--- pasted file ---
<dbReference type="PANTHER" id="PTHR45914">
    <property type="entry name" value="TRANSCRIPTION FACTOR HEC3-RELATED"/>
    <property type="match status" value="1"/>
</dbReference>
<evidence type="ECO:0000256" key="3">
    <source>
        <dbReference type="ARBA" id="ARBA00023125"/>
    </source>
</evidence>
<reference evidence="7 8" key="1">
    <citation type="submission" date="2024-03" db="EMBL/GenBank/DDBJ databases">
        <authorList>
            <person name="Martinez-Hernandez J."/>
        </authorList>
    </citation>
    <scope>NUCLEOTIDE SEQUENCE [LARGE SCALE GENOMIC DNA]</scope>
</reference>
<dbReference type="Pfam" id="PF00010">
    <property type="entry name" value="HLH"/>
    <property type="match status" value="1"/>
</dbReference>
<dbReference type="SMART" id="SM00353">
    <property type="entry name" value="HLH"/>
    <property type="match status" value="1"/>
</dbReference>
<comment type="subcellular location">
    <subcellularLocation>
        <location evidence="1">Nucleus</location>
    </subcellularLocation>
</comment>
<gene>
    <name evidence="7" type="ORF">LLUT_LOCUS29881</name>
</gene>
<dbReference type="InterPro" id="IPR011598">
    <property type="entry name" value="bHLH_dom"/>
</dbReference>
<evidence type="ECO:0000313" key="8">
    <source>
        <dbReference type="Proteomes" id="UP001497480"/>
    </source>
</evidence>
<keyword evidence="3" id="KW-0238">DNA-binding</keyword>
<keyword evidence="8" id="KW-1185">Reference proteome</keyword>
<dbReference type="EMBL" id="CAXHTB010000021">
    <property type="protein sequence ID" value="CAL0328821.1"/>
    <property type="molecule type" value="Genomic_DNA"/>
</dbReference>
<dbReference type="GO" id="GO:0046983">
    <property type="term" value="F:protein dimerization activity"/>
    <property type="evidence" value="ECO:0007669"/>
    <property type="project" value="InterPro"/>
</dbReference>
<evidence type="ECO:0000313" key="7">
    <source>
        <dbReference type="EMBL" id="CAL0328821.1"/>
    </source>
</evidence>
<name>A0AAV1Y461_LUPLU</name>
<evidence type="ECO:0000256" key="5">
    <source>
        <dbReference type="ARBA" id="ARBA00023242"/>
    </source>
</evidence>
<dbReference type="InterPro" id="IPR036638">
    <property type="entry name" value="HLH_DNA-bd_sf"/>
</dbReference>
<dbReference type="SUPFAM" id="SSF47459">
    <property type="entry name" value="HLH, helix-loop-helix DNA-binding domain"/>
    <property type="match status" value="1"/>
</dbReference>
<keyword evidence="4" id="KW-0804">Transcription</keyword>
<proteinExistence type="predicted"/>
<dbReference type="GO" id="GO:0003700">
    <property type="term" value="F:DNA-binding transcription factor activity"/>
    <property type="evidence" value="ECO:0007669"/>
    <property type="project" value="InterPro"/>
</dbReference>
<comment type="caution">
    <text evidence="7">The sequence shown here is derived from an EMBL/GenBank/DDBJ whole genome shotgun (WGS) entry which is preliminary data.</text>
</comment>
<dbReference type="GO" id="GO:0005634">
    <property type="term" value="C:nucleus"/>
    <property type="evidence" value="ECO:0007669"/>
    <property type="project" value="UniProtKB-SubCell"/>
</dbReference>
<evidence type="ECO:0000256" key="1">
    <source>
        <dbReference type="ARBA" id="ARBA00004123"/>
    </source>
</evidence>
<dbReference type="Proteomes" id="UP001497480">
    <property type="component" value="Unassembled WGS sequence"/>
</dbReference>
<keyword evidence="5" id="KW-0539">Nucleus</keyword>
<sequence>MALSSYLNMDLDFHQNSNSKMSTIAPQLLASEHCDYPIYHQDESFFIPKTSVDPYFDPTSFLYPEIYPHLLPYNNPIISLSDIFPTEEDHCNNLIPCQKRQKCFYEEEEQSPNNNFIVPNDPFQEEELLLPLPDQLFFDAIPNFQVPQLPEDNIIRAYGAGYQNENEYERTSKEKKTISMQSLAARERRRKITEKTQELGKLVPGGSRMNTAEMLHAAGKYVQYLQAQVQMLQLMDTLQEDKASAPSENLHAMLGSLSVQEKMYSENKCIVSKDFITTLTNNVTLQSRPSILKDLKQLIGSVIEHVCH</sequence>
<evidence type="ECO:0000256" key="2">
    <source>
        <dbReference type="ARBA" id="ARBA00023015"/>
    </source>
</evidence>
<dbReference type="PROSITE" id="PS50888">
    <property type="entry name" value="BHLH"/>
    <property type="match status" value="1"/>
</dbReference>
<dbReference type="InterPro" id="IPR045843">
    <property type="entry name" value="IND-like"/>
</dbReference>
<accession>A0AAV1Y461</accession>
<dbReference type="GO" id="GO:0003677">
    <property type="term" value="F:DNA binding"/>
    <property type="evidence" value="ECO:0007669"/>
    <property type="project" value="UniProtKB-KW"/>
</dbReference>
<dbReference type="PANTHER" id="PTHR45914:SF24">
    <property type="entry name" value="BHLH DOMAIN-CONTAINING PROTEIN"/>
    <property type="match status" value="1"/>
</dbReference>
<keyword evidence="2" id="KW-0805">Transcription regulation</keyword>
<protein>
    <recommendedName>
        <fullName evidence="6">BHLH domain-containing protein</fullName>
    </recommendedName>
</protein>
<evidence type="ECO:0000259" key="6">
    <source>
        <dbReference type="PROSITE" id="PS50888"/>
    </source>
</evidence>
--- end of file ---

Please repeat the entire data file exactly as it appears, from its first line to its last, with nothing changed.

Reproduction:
<dbReference type="PANTHER" id="PTHR45914">
    <property type="entry name" value="TRANSCRIPTION FACTOR HEC3-RELATED"/>
    <property type="match status" value="1"/>
</dbReference>
<evidence type="ECO:0000256" key="3">
    <source>
        <dbReference type="ARBA" id="ARBA00023125"/>
    </source>
</evidence>
<reference evidence="7 8" key="1">
    <citation type="submission" date="2024-03" db="EMBL/GenBank/DDBJ databases">
        <authorList>
            <person name="Martinez-Hernandez J."/>
        </authorList>
    </citation>
    <scope>NUCLEOTIDE SEQUENCE [LARGE SCALE GENOMIC DNA]</scope>
</reference>
<dbReference type="Pfam" id="PF00010">
    <property type="entry name" value="HLH"/>
    <property type="match status" value="1"/>
</dbReference>
<dbReference type="SMART" id="SM00353">
    <property type="entry name" value="HLH"/>
    <property type="match status" value="1"/>
</dbReference>
<comment type="subcellular location">
    <subcellularLocation>
        <location evidence="1">Nucleus</location>
    </subcellularLocation>
</comment>
<gene>
    <name evidence="7" type="ORF">LLUT_LOCUS29881</name>
</gene>
<dbReference type="InterPro" id="IPR011598">
    <property type="entry name" value="bHLH_dom"/>
</dbReference>
<evidence type="ECO:0000313" key="8">
    <source>
        <dbReference type="Proteomes" id="UP001497480"/>
    </source>
</evidence>
<keyword evidence="3" id="KW-0238">DNA-binding</keyword>
<keyword evidence="8" id="KW-1185">Reference proteome</keyword>
<dbReference type="EMBL" id="CAXHTB010000021">
    <property type="protein sequence ID" value="CAL0328821.1"/>
    <property type="molecule type" value="Genomic_DNA"/>
</dbReference>
<dbReference type="GO" id="GO:0046983">
    <property type="term" value="F:protein dimerization activity"/>
    <property type="evidence" value="ECO:0007669"/>
    <property type="project" value="InterPro"/>
</dbReference>
<evidence type="ECO:0000313" key="7">
    <source>
        <dbReference type="EMBL" id="CAL0328821.1"/>
    </source>
</evidence>
<name>A0AAV1Y461_LUPLU</name>
<evidence type="ECO:0000256" key="5">
    <source>
        <dbReference type="ARBA" id="ARBA00023242"/>
    </source>
</evidence>
<dbReference type="InterPro" id="IPR036638">
    <property type="entry name" value="HLH_DNA-bd_sf"/>
</dbReference>
<dbReference type="SUPFAM" id="SSF47459">
    <property type="entry name" value="HLH, helix-loop-helix DNA-binding domain"/>
    <property type="match status" value="1"/>
</dbReference>
<keyword evidence="4" id="KW-0804">Transcription</keyword>
<proteinExistence type="predicted"/>
<dbReference type="GO" id="GO:0003700">
    <property type="term" value="F:DNA-binding transcription factor activity"/>
    <property type="evidence" value="ECO:0007669"/>
    <property type="project" value="InterPro"/>
</dbReference>
<comment type="caution">
    <text evidence="7">The sequence shown here is derived from an EMBL/GenBank/DDBJ whole genome shotgun (WGS) entry which is preliminary data.</text>
</comment>
<dbReference type="GO" id="GO:0005634">
    <property type="term" value="C:nucleus"/>
    <property type="evidence" value="ECO:0007669"/>
    <property type="project" value="UniProtKB-SubCell"/>
</dbReference>
<evidence type="ECO:0000256" key="1">
    <source>
        <dbReference type="ARBA" id="ARBA00004123"/>
    </source>
</evidence>
<dbReference type="Proteomes" id="UP001497480">
    <property type="component" value="Unassembled WGS sequence"/>
</dbReference>
<keyword evidence="5" id="KW-0539">Nucleus</keyword>
<sequence>MALSSYLNMDLDFHQNSNSKMSTIAPQLLASEHCDYPIYHQDESFFIPKTSVDPYFDPTSFLYPEIYPHLLPYNNPIISLSDIFPTEEDHCNNLIPCQKRQKCFYEEEEQSPNNNFIVPNDPFQEEELLLPLPDQLFFDAIPNFQVPQLPEDNIIRAYGAGYQNENEYERTSKEKKTISMQSLAARERRRKITEKTQELGKLVPGGSRMNTAEMLHAAGKYVQYLQAQVQMLQLMDTLQEDKASAPSENLHAMLGSLSVQEKMYSENKCIVSKDFITTLTNNVTLQSRPSILKDLKQLIGSVIEHVCH</sequence>
<evidence type="ECO:0000256" key="2">
    <source>
        <dbReference type="ARBA" id="ARBA00023015"/>
    </source>
</evidence>
<dbReference type="PROSITE" id="PS50888">
    <property type="entry name" value="BHLH"/>
    <property type="match status" value="1"/>
</dbReference>
<dbReference type="InterPro" id="IPR045843">
    <property type="entry name" value="IND-like"/>
</dbReference>
<accession>A0AAV1Y461</accession>
<dbReference type="GO" id="GO:0003677">
    <property type="term" value="F:DNA binding"/>
    <property type="evidence" value="ECO:0007669"/>
    <property type="project" value="UniProtKB-KW"/>
</dbReference>
<dbReference type="PANTHER" id="PTHR45914:SF24">
    <property type="entry name" value="BHLH DOMAIN-CONTAINING PROTEIN"/>
    <property type="match status" value="1"/>
</dbReference>
<keyword evidence="2" id="KW-0805">Transcription regulation</keyword>
<protein>
    <recommendedName>
        <fullName evidence="6">BHLH domain-containing protein</fullName>
    </recommendedName>
</protein>
<evidence type="ECO:0000259" key="6">
    <source>
        <dbReference type="PROSITE" id="PS50888"/>
    </source>
</evidence>